Have a Heart


According to the Center for Disease Control and Prevention (the CDC), cardiovascular disease is the leading cause of death in the United States.

The good news is heart disease is preventable.

The bad news… statistically, we are not doing well.

Over 2200 people die from a heart attack or stroke every single day. That’s a lot of people!

That is almost as many people that died in the World Trade Center attack in NYC on September 11th 2001.

I’m grateful that many government organizations and doctors-in-the-know, are no longer pointing the finger at saturated fat as the cause of heart disease. That erroneous thinking is so 1970’s. You can read more about that here, The Big FAT Cholesterol Myth.

No doubt, we need to make better food choices. Most Americans eat total crap; fast food, junk food, and hydrogenated fats. Plus soda, high fructose corn syrup, and sugar, sugar, sugar in everything we eat – it’s ridiculous!

We even put sugar (dextrose) into our salt. High sugar consumption is directly linked to inflammation and heart disease.[1]

We can’t solely point the finger at our diet though – our lifestyle is pretty darn crappy, as well. We are sedentary more often than not.

Many of us start our day moving as little as possible.

We get up every morning, slide into the car or hop onto the subway to get to work. We stand idle letting the escalator and elevator carry us up to the office, and then sit in front of a computer for the majority of the day. There is barely have any movement at all… except to lift a cup of coffee to our lips to get our daily buzz on.

Our society is set up so we don’t have to move at all if we didn’t want to.

For example, I could even go to any big airport and not have to walk to the departure gate. I would just step onto one of those moving sidewalks and let the machine do the walking for me.

But, who does that benefit? Certainly not me and my heart.

The heart needs daily physical exercise. If I let the magical sidewalk do the work for me, I lose the benefits that come with moving my body.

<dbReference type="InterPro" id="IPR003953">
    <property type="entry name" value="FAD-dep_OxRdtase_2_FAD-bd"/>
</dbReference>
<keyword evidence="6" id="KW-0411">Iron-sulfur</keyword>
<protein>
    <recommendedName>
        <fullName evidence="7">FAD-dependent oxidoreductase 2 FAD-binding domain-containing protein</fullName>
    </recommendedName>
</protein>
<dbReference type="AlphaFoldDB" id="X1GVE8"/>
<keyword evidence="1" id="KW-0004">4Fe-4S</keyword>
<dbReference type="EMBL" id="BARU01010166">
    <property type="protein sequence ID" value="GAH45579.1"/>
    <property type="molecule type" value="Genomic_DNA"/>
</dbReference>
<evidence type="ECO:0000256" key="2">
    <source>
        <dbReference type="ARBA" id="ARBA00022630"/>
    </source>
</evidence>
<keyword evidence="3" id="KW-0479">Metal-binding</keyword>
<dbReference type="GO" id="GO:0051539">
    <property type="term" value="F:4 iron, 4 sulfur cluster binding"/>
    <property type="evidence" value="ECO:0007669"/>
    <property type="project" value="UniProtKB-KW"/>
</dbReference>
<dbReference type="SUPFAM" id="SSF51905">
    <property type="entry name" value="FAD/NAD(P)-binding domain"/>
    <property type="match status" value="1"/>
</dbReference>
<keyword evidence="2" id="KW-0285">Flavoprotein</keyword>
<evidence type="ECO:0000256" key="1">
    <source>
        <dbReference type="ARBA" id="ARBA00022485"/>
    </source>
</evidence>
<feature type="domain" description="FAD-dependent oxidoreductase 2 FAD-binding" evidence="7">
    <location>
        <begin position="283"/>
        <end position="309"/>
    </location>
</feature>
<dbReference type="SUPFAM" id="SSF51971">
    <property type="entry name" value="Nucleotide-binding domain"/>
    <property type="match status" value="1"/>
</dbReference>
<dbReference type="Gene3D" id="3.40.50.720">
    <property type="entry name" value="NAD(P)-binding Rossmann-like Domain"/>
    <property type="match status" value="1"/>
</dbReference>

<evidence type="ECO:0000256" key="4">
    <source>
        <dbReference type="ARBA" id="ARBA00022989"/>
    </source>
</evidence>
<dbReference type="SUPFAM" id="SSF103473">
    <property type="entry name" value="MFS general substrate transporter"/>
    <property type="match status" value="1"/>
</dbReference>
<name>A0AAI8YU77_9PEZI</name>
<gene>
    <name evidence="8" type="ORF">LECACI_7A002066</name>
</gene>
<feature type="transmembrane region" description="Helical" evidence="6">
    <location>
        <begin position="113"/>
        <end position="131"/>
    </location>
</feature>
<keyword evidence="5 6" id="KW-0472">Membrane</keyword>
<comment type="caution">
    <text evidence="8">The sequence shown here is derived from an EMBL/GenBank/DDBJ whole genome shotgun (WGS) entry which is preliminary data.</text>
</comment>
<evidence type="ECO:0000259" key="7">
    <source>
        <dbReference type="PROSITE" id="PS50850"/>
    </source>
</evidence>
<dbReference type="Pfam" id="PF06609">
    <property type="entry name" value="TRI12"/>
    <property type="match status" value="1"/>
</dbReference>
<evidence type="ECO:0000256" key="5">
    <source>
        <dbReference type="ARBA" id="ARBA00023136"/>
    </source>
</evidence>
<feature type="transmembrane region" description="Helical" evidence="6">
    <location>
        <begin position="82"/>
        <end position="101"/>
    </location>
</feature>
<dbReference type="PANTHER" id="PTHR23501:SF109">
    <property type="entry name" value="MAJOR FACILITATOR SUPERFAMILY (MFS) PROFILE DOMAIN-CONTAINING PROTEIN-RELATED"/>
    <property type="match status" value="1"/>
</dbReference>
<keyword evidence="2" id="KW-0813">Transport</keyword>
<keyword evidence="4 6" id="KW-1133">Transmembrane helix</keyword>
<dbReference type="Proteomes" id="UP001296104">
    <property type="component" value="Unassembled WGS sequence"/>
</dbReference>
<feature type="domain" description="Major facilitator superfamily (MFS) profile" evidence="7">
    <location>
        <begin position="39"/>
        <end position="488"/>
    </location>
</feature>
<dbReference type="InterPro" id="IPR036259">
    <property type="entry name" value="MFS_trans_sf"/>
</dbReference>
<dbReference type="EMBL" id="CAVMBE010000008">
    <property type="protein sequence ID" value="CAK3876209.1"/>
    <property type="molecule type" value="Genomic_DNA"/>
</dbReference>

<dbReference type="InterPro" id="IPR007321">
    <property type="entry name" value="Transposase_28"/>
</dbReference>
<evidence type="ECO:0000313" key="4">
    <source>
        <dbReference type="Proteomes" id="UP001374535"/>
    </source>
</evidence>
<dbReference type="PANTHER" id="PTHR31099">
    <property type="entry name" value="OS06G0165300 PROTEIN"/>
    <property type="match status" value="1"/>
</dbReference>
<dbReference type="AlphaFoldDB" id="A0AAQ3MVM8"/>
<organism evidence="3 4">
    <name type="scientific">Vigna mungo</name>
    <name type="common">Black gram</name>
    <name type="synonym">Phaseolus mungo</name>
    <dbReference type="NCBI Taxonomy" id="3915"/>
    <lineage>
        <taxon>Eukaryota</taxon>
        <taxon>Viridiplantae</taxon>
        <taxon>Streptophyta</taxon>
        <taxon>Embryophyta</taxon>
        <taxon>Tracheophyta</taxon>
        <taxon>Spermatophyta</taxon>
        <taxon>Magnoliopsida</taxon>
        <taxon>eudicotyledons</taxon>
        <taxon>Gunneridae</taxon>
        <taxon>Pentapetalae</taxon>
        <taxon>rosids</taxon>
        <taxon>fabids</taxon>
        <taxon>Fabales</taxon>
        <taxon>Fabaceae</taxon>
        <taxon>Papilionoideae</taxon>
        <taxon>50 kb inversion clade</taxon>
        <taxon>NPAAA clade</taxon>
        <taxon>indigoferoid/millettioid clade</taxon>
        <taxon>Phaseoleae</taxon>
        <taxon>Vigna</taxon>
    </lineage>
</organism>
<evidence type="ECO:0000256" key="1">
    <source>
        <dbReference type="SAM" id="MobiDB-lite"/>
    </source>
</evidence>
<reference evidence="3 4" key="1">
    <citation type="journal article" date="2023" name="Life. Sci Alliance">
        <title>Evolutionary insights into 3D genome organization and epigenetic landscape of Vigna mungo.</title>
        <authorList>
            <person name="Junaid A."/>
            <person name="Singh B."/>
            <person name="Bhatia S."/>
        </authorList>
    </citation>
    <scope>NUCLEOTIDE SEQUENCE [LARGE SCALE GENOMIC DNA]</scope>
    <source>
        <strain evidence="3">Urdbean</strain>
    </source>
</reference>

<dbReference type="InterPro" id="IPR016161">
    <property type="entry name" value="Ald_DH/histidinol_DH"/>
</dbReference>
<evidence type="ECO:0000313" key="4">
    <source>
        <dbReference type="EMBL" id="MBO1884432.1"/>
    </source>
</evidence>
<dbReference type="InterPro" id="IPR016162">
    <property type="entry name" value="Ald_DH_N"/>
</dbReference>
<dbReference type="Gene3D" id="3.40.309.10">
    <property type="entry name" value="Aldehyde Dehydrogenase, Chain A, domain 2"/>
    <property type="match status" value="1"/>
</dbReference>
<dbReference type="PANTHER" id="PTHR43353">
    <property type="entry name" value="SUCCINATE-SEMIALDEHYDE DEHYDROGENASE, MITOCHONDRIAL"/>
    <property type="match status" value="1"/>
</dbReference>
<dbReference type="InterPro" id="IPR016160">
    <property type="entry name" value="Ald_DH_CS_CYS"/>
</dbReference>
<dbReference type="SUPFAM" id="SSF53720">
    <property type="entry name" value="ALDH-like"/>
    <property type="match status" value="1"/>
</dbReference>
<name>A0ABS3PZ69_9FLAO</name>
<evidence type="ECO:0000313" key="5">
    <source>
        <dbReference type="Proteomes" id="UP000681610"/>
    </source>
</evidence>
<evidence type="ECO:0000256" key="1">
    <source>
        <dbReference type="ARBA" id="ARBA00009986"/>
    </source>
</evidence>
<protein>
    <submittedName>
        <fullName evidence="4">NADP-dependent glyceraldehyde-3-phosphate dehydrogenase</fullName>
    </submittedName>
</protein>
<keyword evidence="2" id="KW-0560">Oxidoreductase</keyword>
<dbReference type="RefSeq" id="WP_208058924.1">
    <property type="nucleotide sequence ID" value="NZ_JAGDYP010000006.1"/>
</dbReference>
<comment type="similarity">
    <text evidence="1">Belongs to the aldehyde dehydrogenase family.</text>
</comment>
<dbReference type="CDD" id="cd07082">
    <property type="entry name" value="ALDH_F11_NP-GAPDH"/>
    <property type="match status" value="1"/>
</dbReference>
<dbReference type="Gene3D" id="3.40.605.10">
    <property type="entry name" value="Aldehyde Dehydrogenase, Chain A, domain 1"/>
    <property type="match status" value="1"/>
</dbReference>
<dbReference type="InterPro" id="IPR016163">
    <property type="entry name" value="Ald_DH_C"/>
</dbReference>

I would highly suggest we start using our legs as often as possible. As a matter of fact, re-train yourself. Whenever you see a set of stairs (they are usually conveniently located directly beside the escalator), use them.

There is no denying we need great quality food and daily exercise to support our heart.

But, there’s something else.

Something so important and yet, it is rarely addressed. By far, this “something” is one of the biggest contributors to heart disease known to mankind.

We’ve all heard the story of Joe so-and-so who was super healthy and ate all the right foods, plus he ran four times per week, and didn’t smoke or drink in excess, and then… BOOM! He drops dead of a heart attack at forty-seven years old!

We scratch our heads and say, “What the heck happened?”

Maybe Joe’s heart disease was much deeper than what we saw on the surface.

The heart is the motivator of the human spirit and it is the emotional center of our human body. When our body, spirit, and emotions are functioning optimally there is a great sense of joy, love, compassion and inner peace.

It’s possible that Joe so-and-so could have been holding onto anger at his ex-wife who left him for his best friend, or was resentful for being overlooked for the pay raise he expected, or was unable to forgive his alcoholic father for childhood neglect and abuse, or maybe he was simply afraid to open up his heart and love someone for fear of being hurt.

There are many emotional scenarios that could literally seize the heart and stop it from functioning.

Sometimes we need to go a little deeper to get the true motivator of our human spirit working properly at all levels: physical, emotional and spiritual.

Eat well, exercise, and forgive someone (including yourself), for any past hurt. Get down to the heart of the matter and see if there is something that could be holding your heart back from functioning at it’s best.

Have a heart, and free your heart, to experience your best life ever.


[1] http://www.cbn.com/cbnnews/healthscience/2012/October/Cholesterol-Myth-What-Really-Causes-Heart-Disease/